Forest fire protection systems have been strengthened in public forests and parks and adjacent areas by the construction of 98,444 miles of truck trails and minor roads, the building of 66,161 miles of telephone lines, reduction of fire hazards along 65,576 miles of roads and trails, the erection of more than 3,459 fire lookout houses and towers, and the construction of 41,303 bridges and 45,350 buildings of various types.

The presence of enrollees in the forests has furnished the nation a first class forest fire-fighting patrol during fire seasons with the result that millions of acres of forest and park land have been saved from fire damage. Civilian Conservation Corps enrollees have expended 7,930,912 man-days on forest fire-fighting duty or on fire prevention or fire pre-suppression work.

It has furnished men and material for the initiation and advancement of a nation-wide erosion control program. Since the spring of 1934 the Corps has constructed 4,132,660 check dams and planted 175,886,495 quick-growing type trees on eroded farm areas.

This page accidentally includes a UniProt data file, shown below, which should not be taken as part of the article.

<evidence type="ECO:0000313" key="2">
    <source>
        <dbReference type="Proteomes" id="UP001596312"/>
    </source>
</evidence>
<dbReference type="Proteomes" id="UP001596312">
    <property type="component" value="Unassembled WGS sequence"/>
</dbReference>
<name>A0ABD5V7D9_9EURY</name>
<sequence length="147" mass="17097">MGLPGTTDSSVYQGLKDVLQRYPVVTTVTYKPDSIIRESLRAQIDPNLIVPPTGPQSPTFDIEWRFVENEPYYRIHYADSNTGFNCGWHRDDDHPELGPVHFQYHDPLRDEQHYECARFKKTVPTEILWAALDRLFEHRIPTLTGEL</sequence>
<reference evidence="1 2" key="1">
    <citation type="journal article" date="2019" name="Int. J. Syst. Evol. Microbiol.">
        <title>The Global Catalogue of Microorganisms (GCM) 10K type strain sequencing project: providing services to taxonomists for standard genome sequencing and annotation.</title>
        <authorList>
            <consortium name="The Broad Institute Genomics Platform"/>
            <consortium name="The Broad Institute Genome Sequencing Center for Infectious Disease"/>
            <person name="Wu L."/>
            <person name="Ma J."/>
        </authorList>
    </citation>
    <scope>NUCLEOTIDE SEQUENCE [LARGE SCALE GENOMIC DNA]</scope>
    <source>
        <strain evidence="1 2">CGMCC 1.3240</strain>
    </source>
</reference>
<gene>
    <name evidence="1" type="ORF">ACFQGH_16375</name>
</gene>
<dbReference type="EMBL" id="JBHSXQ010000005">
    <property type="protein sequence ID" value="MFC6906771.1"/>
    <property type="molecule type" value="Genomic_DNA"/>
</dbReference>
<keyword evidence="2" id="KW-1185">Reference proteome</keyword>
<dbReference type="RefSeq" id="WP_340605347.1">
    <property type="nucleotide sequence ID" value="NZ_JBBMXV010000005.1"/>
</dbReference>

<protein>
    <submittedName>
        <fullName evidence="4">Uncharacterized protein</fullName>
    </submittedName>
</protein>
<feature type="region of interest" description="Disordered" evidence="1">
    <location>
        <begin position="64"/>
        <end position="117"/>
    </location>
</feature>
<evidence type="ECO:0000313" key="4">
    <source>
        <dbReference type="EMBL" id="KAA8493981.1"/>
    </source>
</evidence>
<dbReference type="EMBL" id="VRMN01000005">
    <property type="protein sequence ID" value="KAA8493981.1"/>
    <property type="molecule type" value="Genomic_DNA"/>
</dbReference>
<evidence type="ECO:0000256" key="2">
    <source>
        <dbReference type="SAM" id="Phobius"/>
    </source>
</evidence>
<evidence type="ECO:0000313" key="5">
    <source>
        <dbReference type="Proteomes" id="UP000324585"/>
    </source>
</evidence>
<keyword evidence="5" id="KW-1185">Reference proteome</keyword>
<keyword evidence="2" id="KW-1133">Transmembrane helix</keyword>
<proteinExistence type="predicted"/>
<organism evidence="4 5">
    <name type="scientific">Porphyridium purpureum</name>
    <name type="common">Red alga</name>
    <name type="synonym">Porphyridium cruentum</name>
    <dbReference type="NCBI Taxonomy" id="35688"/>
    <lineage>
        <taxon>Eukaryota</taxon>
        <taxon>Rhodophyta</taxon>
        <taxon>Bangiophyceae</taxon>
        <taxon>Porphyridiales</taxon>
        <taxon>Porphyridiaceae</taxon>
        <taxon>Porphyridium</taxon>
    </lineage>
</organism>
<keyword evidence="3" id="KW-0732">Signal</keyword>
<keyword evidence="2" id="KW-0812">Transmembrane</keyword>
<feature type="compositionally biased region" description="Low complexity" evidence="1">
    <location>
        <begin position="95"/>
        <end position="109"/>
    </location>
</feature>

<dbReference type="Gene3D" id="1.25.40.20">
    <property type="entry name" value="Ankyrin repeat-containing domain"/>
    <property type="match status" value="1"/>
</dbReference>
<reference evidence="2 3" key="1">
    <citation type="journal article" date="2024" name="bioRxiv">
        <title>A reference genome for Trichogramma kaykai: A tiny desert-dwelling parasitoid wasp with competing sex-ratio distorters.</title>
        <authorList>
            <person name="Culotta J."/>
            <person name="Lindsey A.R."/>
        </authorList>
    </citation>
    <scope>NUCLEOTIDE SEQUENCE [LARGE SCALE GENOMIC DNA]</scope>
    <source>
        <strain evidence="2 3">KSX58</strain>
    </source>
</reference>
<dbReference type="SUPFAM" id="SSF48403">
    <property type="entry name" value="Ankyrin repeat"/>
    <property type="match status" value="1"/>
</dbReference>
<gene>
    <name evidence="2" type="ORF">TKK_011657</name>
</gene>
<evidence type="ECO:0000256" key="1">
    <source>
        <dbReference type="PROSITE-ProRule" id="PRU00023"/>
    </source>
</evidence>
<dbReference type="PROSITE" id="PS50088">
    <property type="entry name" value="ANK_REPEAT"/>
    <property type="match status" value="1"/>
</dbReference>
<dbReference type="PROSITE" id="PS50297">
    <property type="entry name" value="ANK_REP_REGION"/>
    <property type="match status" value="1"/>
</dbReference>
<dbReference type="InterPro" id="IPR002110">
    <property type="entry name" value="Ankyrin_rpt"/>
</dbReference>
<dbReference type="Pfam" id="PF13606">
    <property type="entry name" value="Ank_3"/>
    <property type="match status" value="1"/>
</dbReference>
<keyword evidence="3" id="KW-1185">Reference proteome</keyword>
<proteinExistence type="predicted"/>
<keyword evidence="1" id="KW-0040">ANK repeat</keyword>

It has opened up recreational opportunities in the nation’s forests and parks for millions by stimulating new state park development projects, by improving and developing recreational facilities in national and state parks, and in other areas.

It has aroused national interest in wildlife conservation by furnishing men and funds for acquisition and development of a chain of wildlife refuges, by improving conditions for fishing and by stimulating federal and state agencies to greater wildlife conservation activity. In this connection, the CCC has built 4,105 fish-rearing pools, expanded national and state fish hatchery facilities, improved more than 6,207 miles of streams, stocked lakes, ponds and streams with 636,447,728 fingerlings and young fish and conducted rodent control operations over 30,774,049 acres.

In reviewing the past five years of the Corps, and looking into its future, it is well to recall its original purpose and scope. The original CCC Act of March 31, 1933, sets up pretty clearly the two main purposes of the Corps, unemployment relief and “restoration of the country’s depleted natural resources.” Later wording amplifies the first statement and refers to “forestation” of federal and state “lands suitable for timber production, protection or prevention of forest fires, floods and soil erosion, insect and fungous attacks, and the construction, maintenance and repair of paths, trails and fire lanes within national forests and parks.”

The Act of June 28, 1937, sets up three objectives of great importance–to provide employment, to provide vocational training and to perform “useful public work in connection with the conservation and development of the natural resources of the United States.”